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Training Advice for Weekend Warriors Past the Age of 40

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Much to every car owner’s dismay, machines aren’t self-repairing systems just yet. If you’re experiencing a wobbly ride, the closest you can get is a wheel-balancing machine for sale. You still have to operate it yourself. Ignore the issue, and it only gets worse, not better.

Thankfully, our bodies are different. Living systems can regulate and maintain themselves to an extent. Skip the gym and indulge yourself over the holidays, and you’ll certainly gain a few pounds. But you’ll still be alive and capable of working your way back into shape.

However, age impairs that capacity for recovery. This is of particular concern to adults who subscribe to the ‘weekend warrior’ regimen because they can’t fit exercise anywhere else into their busy lifestyles. Can you really manage the negative effects of age?

Warming up, cooling down

The WHO recommends that adults between the ages of 18-64 get 150 minutes of moderately intense activity, 75 minutes of vigorous activity, or some combination thereof, during a week.

Weekend warriors tend to be too busy on weekdays, so they squeeze maximum effort into a game with their buddies or an individual workout session when they have time.

The desire to go all-out in a limited amount of time increases the risk of injury. And age further compounds the risks. Our muscles, joints, and tendons change. Reaction times slow down. The ability to heal from injury is diminished, as well as the recovery period itself.

All of these disadvantages can be offset to a degree by investing in a proper warm-up routine. Spend more time easing yourself into the right condition for exercise. Include balance and core exercises, as our equilibrium also decreases with age.

And don’t forget to take a day off. That means no back-to-back weekend training. It risks injury. You’re better off letting it slide or else getting a few minutes of aerobic activity in on weekdays. Remember, they all count.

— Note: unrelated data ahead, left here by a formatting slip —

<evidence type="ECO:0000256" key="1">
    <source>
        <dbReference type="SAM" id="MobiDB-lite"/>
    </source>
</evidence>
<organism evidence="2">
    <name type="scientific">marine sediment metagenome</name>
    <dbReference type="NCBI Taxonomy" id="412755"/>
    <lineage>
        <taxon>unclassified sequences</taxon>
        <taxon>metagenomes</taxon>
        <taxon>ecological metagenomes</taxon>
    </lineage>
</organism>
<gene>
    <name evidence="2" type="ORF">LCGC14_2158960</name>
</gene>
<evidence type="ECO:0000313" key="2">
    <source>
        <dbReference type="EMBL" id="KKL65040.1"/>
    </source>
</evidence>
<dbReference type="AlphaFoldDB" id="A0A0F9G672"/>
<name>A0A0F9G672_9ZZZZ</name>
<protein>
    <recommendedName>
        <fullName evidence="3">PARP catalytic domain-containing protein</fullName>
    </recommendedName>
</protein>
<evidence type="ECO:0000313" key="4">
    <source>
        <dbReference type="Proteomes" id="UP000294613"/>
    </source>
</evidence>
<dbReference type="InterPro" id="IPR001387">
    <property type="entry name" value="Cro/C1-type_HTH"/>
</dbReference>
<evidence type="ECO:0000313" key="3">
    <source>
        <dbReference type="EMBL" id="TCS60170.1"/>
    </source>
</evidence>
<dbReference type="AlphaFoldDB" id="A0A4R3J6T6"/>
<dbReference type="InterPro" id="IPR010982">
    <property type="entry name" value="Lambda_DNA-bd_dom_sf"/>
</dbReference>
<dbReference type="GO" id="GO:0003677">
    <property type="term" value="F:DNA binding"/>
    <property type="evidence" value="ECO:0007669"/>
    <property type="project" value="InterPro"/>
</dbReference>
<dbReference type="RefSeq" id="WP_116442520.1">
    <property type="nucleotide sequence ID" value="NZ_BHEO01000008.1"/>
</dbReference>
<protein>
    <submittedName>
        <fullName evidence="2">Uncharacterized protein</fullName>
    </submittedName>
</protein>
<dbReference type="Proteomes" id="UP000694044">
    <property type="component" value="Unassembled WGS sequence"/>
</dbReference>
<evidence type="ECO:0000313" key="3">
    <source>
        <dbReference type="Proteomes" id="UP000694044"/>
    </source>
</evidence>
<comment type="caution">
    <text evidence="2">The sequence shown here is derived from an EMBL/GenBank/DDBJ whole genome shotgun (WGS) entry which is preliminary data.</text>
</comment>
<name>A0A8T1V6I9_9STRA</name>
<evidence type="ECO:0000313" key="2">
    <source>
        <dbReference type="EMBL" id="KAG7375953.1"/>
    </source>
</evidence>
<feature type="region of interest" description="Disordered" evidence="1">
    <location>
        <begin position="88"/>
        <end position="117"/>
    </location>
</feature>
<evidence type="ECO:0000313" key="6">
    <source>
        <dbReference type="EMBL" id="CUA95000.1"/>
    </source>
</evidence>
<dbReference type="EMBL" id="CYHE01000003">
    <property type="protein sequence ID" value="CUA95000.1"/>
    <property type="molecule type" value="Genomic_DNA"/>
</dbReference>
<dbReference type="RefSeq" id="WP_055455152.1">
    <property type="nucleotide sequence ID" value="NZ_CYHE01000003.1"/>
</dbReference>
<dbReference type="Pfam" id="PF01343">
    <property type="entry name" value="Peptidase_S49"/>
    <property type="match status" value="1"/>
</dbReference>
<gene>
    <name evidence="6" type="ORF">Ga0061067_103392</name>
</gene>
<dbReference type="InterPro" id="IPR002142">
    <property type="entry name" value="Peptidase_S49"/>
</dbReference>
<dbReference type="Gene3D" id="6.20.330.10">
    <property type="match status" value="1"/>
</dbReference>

Maintaining physical performance

“No one can beat Father Time” is a common saying across all sports. Even the greatest in any athletic activity will eventually have to retire.

While you can’t fend off the loss of physical performance, studies show that veteran athletes who continued to adhere to a strict training regimen mitigated the drop-off. The majority, who discontinued training, saw a rapid decline.

These changes are related to a decrease in VO2max, which is the maximum amount of oxygen your body can utilize during exercise and fast-twitch muscle fibers.

If you want to reduce the decline associated with aging, continue to train as hard as you’re accustomed to. Or step it up a notch, safely, of course. And try to optimize your diet so that you have more lean muscle mass versus body fat.

Stay strong mentally

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Our physical ability doesn’t entirely come down to what our bodies can do. Often, it’s also a matter of how far your mind tells you to go.

Mental toughness affects performance, and this is another factor that tends to diminish with age. Our pain tolerance is lower, and we feel less inclined to suffer.

You can work on this aspect of training, too. But keep in mind that it plays an important role in our survival. The brain is wired to take care of the body. Pain signals may be something to power through, or they could be something that needs your urgent attention and response.

Training on weekends may continue to be the only reasonable option for a lot of people. The demands of modern living don’t seem likely to change anytime soon. But with the right measures, you can continue to perform effectively without increasing risk.

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